We also saw Insurgent this weekend, and I agree, it’s better than the book. My sister and I went with our dad, who hadn’t seen the first (we didn’t know that) and hadn’t (of course) read it. After the movie, my sister and I had this strange conversation about the incredibly dynamic nature of the size of Shailene’s bust, which was a first-time conversation about anyone’s chest for us, but, while it was not something that took us out of the movie, it was something that changed enough, many times in this movie, and from the first movie, that we had to have a talk about it. Silly, but true.

    On the Divergent DVD, (which I put on, in part, because of the bust discussion), there was a trailer for “The Spectacular Now,” and I’d not seen anything about it until I’d put it on this weekend. So, now I’m also curious about that, because I’m more intrigued by Miles Teller (not having seen the Footloose remake, and his turn as Peter was much more nuanced in the second movie than I’d expected, which will serve the story well for the next parts). Looking it up just now, this was one of the last movies Ebert Reviewed, and he gave it a full four-stars, so, on the Netflix queue it goes.

    As for the third book, well, I’ve read it, and I liked it, and felt like it does, in the end, succeed as a closer, but, in an unexpected sort of way, and yes, it’s very meta, and while the people I know who’ve read it have been satisfied, the meta-ness you are experiencing might end up overwhelming it for you, so I can’t tell if your experience will match mine on this one, though, I hope you do end up enjoying it.

    I liked the entire series well-enough, that I gave little Kathryn (even though she’s almost taller than me already) the set for Christmas the year before last.

    Anyway, probably I ought get back to work now.

    • I should finish it. I’m glad to hear you liked the third book, though. I, for example, liked *Mockingjay,* and felt like it ended in the only way it could have, but didn’t like that she wrapped up the whole thing in five pages. With what I’ve heard about *Allegiant,* I’ve been reluctant. If you don’t feel clubbed over the head by a moral and felt that the ending was true to the setting, I may just plow ahead. Though I now have something ridiculous like 13 books in progress, three of which are library books (and I own this one on Kindle)… Maybe it’s an incentive to shorten the list a little. It’s a fast-ish read.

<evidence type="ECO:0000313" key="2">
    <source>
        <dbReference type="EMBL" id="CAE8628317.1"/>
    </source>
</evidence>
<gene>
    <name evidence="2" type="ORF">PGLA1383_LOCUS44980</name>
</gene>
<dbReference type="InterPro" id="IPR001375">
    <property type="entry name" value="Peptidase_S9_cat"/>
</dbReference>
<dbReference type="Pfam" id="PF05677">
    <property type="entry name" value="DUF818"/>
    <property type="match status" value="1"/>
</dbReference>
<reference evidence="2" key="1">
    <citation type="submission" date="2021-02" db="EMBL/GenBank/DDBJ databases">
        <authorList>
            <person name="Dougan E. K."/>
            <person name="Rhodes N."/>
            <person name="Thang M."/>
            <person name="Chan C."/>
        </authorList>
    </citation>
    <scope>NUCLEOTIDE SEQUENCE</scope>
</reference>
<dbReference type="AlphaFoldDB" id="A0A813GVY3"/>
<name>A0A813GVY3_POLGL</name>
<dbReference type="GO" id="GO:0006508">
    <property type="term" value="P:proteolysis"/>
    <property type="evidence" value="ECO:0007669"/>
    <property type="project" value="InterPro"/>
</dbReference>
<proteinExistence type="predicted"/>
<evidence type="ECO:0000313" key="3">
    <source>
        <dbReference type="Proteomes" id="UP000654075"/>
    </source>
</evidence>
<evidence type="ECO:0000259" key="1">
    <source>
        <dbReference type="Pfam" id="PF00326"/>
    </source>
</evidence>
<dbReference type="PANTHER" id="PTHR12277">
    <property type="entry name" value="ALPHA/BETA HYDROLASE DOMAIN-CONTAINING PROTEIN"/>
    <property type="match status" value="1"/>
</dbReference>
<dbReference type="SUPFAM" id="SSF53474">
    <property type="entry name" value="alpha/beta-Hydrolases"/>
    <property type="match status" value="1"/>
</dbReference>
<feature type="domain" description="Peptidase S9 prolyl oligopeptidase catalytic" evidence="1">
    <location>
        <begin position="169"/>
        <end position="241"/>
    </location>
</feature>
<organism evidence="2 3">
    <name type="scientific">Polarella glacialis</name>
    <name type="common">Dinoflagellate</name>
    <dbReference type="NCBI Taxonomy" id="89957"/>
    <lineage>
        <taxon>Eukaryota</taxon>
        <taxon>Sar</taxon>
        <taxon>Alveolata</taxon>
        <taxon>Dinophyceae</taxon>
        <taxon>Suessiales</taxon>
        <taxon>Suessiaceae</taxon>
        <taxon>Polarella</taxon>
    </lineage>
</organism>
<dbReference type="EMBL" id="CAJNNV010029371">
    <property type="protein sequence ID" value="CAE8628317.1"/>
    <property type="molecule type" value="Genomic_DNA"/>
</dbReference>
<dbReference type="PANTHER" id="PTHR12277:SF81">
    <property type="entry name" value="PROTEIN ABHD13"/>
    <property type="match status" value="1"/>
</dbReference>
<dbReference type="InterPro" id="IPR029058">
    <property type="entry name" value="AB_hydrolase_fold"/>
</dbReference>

2. I agree with you on the ending of *Mockingjay,* and I honestly felt like the ending of *Allegiant* fit in much the same way, but, I can see why some others felt disappointed or unhappy. I think the middle part of the book was much more “beating over the head with the moral” than the end was, and I did feel like the end was in sync with the characters, much more than the most of the book.

    In the end, comparing the two, which are both series I really enjoyed, and even love, I feel like “The Hunger Games” was the better overall, but, I suspect that might just be because Suzanne Collins had much more experience as a writer, and as an older person has a more mature perspective (this is not a slight, but, it’s something I’ve noticed about the perspectives of people in their 20s being much more heavy-handed with making clear their point, and most of the time, that will improve with age.) I know Veronica Roth is working on her next project, and I can’t wait to see what she does.

    • Glad to hear it! And how funny about the inconsistencies in her bust size. I didn’t notice it, but am not surprised. It does seem like they play up and down her femininity/vulnerability according to her circumstances. Bust size is an easy way to reinforce that.